BEIJING — The Chinese New Year began with the traditional lighting of firecrackers on Friday, but the country’s military has been working on incendiaries on an entirely different scale.
Over the past year, the nation that invented gunpowder has been rolling out an array of high-tech weapons that some experts say could threaten the global superiority of the United States.
“The U.S. no longer possesses clear military-technical dominance, and China is rapidly emerging as a would-be superpower in science and technology,” said Elsa B. Kania, an adjunct fellow at the Center for a New American Security, a Washington think tank.
The Chinese People’s Liberation Army “might even cut ahead of the U.S. in new frontiers of military power,” she added.
Despite the recent sharp rhetoric from President Donald Trump, analysts say an open conflict between Beijing and Washing is unlikely. Others dismiss the idea that China might soon outpace the U.S. in military power.
“There is serious self-congratulation and boastfulness about China’s real military ability,” according to Wu Ge, a military analyst and columnist for China’s liberal-leaning Southern Weekly newspaper.
Still, it is clear that significant milestones have been reached by a country that, alongside Russia, is categorized in Trump’s national security strategy as a “revisionist power” — a nation seeking to redefine the world along values contrary to America’s.
Here are five of China’s most eye-grabbing innovations:
1. An electromagnetic railgun
Earlier this month, pictures emerged showing what some experts believed was an electromagnetic railgun mounted on a ship. A Chinese military analyst, Cheng Shuoren, was quoted by the state media as saying it was an engineering feat of “epoch-making significance.”
Instead of explosives, railguns use powerful electromagnets to fire projectiles as far as 100 nautical miles (115 miles) at seven times the speed of sound. This dwarfs the range and speed of conventional guns, whose ammunition can travel only 10 to 20 nautical miles.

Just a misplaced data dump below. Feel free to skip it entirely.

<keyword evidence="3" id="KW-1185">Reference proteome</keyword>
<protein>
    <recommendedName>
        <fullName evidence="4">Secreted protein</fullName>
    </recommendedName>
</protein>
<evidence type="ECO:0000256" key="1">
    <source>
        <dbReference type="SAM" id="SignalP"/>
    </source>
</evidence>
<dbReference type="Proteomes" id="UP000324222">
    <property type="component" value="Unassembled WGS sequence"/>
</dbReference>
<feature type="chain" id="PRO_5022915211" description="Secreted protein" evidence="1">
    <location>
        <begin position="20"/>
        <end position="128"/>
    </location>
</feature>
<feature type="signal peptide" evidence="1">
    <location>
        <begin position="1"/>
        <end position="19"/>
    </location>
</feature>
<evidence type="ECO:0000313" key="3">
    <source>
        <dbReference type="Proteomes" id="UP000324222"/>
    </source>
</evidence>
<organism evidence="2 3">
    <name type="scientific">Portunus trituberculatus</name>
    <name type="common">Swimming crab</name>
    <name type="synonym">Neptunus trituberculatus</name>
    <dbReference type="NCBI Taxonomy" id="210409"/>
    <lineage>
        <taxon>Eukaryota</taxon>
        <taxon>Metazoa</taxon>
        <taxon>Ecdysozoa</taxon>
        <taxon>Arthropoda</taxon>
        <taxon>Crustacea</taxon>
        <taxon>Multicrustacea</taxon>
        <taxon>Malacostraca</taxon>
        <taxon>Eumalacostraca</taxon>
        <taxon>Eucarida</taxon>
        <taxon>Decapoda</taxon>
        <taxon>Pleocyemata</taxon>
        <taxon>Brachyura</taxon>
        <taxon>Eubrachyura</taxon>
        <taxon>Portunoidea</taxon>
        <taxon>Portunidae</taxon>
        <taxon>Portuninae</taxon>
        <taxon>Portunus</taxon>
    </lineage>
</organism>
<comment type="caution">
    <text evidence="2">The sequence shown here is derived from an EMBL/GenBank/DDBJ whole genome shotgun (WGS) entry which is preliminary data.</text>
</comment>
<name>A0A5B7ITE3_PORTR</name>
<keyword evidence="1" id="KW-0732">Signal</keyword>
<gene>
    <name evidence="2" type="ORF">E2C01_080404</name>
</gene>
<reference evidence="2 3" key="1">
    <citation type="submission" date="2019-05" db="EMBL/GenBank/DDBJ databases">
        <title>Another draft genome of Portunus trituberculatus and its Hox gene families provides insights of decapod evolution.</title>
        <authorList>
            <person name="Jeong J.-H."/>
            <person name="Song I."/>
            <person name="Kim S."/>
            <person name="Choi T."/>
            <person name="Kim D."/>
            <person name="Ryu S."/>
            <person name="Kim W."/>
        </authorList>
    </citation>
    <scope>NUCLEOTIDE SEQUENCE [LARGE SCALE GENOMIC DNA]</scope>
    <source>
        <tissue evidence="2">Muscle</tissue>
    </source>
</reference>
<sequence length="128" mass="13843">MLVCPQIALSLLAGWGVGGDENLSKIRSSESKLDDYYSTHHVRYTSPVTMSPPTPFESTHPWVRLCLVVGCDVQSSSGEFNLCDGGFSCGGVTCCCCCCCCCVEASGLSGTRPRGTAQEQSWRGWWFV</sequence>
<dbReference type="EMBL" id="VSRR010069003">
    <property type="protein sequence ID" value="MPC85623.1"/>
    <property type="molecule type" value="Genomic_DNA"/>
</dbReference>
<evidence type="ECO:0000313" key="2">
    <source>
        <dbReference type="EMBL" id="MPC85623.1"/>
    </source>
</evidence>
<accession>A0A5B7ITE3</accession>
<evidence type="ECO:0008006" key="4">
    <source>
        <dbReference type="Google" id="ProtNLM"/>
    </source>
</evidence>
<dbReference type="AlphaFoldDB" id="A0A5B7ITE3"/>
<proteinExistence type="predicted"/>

That allows a railgun to attack ships, aircraft and land targets with the range and accuracy normally expected from missiles.
The U.S. has tested similar technology but never at sea. If confirmed, the Chinese variant would be the first time such a weapon had been deployed on water.
2. High-tech warships
A potential flashpoint between China and the U.S. lies in the South China Sea. A web of overlapping territorial claims in the energy-rich region has not stopped Beijing from building military facilities on small islands and reefs.
This has coincided with China making serious upgrades to its naval ability. Last summer, it launched its most modern military vessel, the Type 055.
The 12,000-ton stealth guided-missile destroyer, given the code name “Renhai” by NATO, is expected to go into full service this year. It has been built for anti-aircraft, anti-missile, anti-ship and anti-submarine warfare and is expected to play an instrumental role in China’s future aircraft-carrier battle formations.
China launches first domestically built aircraft carrier
China’s first domestically-built aircraft carrier, the Type 001A, takes water at Dalian Port in northeast China’s Liaoning province in April 2017. Bei piao / AP
It follows the launch last year of China’s second aircraft carrier, Type 001A. This 65,000-ton vessel is a domestically produced variant of its first carrier, the Liaoning, a retrofitted Soviet model built in 1985. The Type 001A can host 35 aircraft compared to only 24 on the Liaoning, and could enter service by the end of the year according to some analysts.
China is now working on a third carrier, an 80,000-ton vessel dubbed Type 002, that will be able to host more than 40 aircraft and is expected to feature an advanced catapult that can launch heavier jets more quickly.
Some local experts predict China’s strategy of regional strength means it will eventually need four to five carrier battle groups, smaller than the U.S. global strategy that requires 10 to 11 groups.
“China’s naval modernization covers all areas of the fleet, and the speed and scale of it is impressive,” the International Institute for Strategic Studies, a London-based think tank, noted in July.
3. Familiar fighter jets